The idea that the government might cut off hateful or propaganda filled-speech is counter to the idea that America cherishes, that all people are created equal with unalienable rights, one of which is the right to voice unpopular ideas. Racist speech on campus or in the public square is uninviting, but acceptable, under certain circumstances. In Charles R. Lawrence III’s essay, “On Racist Speech,” Lawrence argues against the regulation of speech that he deems inflammatory, however he does seem to play both sides of the fence.
He argues against regulation of racist speech by the government that does not contribute to the overall health of the minority community discourages censorship that could lead to a duct taping over certain mouths in America, in effect he would be happy if the majority populations simply let the minorities have a little more of the crumbs. The more unpopular an ideas is the less likely people will view the idea is a net benefit to humanity.
Fostering free speech in the America, in the Court room and on college campuses would bring about a new paradigm in relations between minority and majority groups because they may start to understand each other in a more humane way. Lawrence suggests that a community of fair-minded people will self-regulate speech. The question of self regulation becomes an easily misunderstood idea, if it is not rectified with sanctions.
Ku Klux Klan members (for instance) have no moral concern over the groups that they belittle and harass. Instead of demonizing the racist groups, Lawrence calls for counter rallies at University to bring the atmosphere of free speech to every citizen. Counter demonstrations are a healthy and necessary activity; however, the community, as a whole, needs to send a message that they strive for is positive, while the racist groups represent negativity.
According to Lawrence, a distinction is drawn on campus “between ideas [that] are presented at times and places and manners that provide an opportunity for reasoned rebuttal or escape from immediate injury,” and ideas that are used as “assault weapons” (64). If counter demonstrations alone were sufficient to combat racism, then laws or university regulations would not be needed.
Kermit Roosevelt III in his article “States as Speakers” offers another opinion somewhat piggy backing on the matter of restricted free speech, he suggests that “the concept that government may restrict speech of some elements of our society in order to enhance the relative voice of others is wholly foreign to the First Amendment” (62) If one were to intentionally violate the university’s regulations, then one voluntarily gives away his or her privilege to free speech; however, by forbidding the expression of racist speech on campus, or in workplaces, responsible authorities do not violate the First Amendment.
Institutionalized racism as exemplified by the landmark Supreme Court case Brown vs. Board of Education, and it is a lesson to all Americans. The Supreme Court struck down the concept of “separate but equal,” which states that segregation is socially just as long as whites and nonwhites receive equal resources (Lawrence 62). Not surprisingly, this is not how segregation works. Some members of the dominant class (the white majority) did not like the idea of integrated schools, but they were unable to prevent societal change because the winds of change were blowing against them.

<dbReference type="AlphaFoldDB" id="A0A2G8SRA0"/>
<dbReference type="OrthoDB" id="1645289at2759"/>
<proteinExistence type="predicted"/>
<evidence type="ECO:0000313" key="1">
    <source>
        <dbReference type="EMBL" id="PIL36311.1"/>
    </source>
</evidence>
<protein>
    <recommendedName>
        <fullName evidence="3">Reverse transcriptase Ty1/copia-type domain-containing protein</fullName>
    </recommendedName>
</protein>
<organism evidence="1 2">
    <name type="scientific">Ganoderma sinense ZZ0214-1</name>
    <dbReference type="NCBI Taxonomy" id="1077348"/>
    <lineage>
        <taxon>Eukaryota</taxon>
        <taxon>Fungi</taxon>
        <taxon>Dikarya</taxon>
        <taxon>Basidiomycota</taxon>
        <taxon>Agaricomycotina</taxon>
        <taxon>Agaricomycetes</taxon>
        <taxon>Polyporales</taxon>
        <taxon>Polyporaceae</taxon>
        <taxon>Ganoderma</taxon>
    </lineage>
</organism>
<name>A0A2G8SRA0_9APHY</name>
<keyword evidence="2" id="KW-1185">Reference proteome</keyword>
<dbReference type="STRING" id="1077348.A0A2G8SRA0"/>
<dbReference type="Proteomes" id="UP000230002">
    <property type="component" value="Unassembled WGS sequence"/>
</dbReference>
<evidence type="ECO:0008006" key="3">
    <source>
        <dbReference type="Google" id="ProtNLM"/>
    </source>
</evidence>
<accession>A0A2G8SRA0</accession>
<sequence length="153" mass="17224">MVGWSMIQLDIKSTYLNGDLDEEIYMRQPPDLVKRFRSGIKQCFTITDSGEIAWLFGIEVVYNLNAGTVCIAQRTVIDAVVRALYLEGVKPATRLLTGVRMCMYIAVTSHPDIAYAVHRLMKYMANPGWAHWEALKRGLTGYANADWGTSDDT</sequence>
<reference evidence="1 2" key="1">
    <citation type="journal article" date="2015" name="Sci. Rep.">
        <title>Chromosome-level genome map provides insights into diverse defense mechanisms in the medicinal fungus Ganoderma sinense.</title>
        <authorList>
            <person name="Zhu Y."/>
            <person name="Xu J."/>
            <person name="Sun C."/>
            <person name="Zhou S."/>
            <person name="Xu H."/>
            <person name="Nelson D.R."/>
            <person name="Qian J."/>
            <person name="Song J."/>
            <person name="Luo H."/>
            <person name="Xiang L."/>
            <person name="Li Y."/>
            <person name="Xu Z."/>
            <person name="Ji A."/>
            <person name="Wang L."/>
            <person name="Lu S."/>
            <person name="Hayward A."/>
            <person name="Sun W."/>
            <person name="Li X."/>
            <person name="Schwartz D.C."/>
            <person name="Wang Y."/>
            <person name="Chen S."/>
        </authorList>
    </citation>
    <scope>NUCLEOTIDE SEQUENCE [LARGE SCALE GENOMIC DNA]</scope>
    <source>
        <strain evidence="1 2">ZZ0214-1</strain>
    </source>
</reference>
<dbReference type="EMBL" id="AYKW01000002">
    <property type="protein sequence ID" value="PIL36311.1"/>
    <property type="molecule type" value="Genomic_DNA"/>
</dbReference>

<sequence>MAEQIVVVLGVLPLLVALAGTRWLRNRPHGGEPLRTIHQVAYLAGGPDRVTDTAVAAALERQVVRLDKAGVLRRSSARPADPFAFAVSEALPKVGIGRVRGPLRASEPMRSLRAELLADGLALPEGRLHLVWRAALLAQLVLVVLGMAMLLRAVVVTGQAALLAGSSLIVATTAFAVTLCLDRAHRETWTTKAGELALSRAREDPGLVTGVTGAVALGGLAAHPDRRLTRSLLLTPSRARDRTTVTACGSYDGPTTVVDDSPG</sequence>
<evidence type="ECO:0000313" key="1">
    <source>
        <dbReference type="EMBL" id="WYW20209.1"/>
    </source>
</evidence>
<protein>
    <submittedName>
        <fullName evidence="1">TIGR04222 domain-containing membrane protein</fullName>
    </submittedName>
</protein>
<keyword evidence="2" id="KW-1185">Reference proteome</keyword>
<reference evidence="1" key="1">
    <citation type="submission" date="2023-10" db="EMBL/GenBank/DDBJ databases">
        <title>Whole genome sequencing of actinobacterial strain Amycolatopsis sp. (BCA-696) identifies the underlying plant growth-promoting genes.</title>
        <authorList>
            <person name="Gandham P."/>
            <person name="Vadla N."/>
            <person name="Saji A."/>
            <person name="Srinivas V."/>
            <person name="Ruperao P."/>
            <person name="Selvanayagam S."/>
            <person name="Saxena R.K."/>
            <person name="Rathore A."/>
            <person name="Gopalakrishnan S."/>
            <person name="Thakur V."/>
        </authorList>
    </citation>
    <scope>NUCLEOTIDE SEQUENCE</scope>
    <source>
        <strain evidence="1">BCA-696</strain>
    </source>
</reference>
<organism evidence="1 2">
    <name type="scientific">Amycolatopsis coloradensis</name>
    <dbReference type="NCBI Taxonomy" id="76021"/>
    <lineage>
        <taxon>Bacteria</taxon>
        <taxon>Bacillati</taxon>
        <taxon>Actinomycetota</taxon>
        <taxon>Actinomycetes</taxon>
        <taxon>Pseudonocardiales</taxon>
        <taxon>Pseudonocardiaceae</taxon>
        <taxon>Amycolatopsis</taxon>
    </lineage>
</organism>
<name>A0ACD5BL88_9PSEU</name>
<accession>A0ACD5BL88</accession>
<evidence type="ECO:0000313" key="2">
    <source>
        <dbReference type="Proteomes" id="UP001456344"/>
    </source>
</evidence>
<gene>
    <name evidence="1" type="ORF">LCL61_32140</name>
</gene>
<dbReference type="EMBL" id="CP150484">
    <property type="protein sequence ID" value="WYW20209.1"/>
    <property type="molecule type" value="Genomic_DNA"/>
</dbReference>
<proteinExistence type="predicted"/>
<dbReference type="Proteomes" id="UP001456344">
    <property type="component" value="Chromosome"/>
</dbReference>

Maud Blair illustrates in her article “Whiteness as institutionalized racism as conspiracy: understanding the paradigm” suggests that “Whiteness is an ideology or social creation, a signifier of power and privilege in both global and local terms. Whiteness is not … to be mistaken for White people although the two are of course closely linked. This civil rights movement continued despite the segregationist and supporters of separate but equal and the so called “whiteness stereotype”.
Lawrence combats this idea with a remedy of his own, while arguing to protect minorities we must start “eliminating the system of signs and symbols that signal the inferiority of blacks” (62). Interestingly, Lawrence seems to play both sides of the fence he wants to appease the writes community while toying with minorities in a deceitful way. He proposes that it may even be elitist or judgmental to protect minorities; he wonders how the unpersecuted can know the effects of persecution (62).
The real issue is keeping protective measures from going so far that those who enact such measures end up doing exactly what racists are guilty of; that is, assuming that minorities are inferior and incapable of defending themselves. While the idea of reducing hate speech is an ideal one, some minorities understand that allowing Neo Nazis who demonstrate in the public square, while unpleasant and hurtful, is a necessary evil.
Racists hate mongers, and bigots of all kinds are intent on destroying the sense of safety that the minority community should be able to enjoy. It is never acceptable for a racist group to intimidate other minority groups without penalty. The penalty should not be the elimination of all speech because a few fanatics want to have their way. While many minority groups do not support the censorship of free speech, some Americans acknowledge the result of emotional and physical pain that might be inflicted upon the intended targets of a racist demonstration.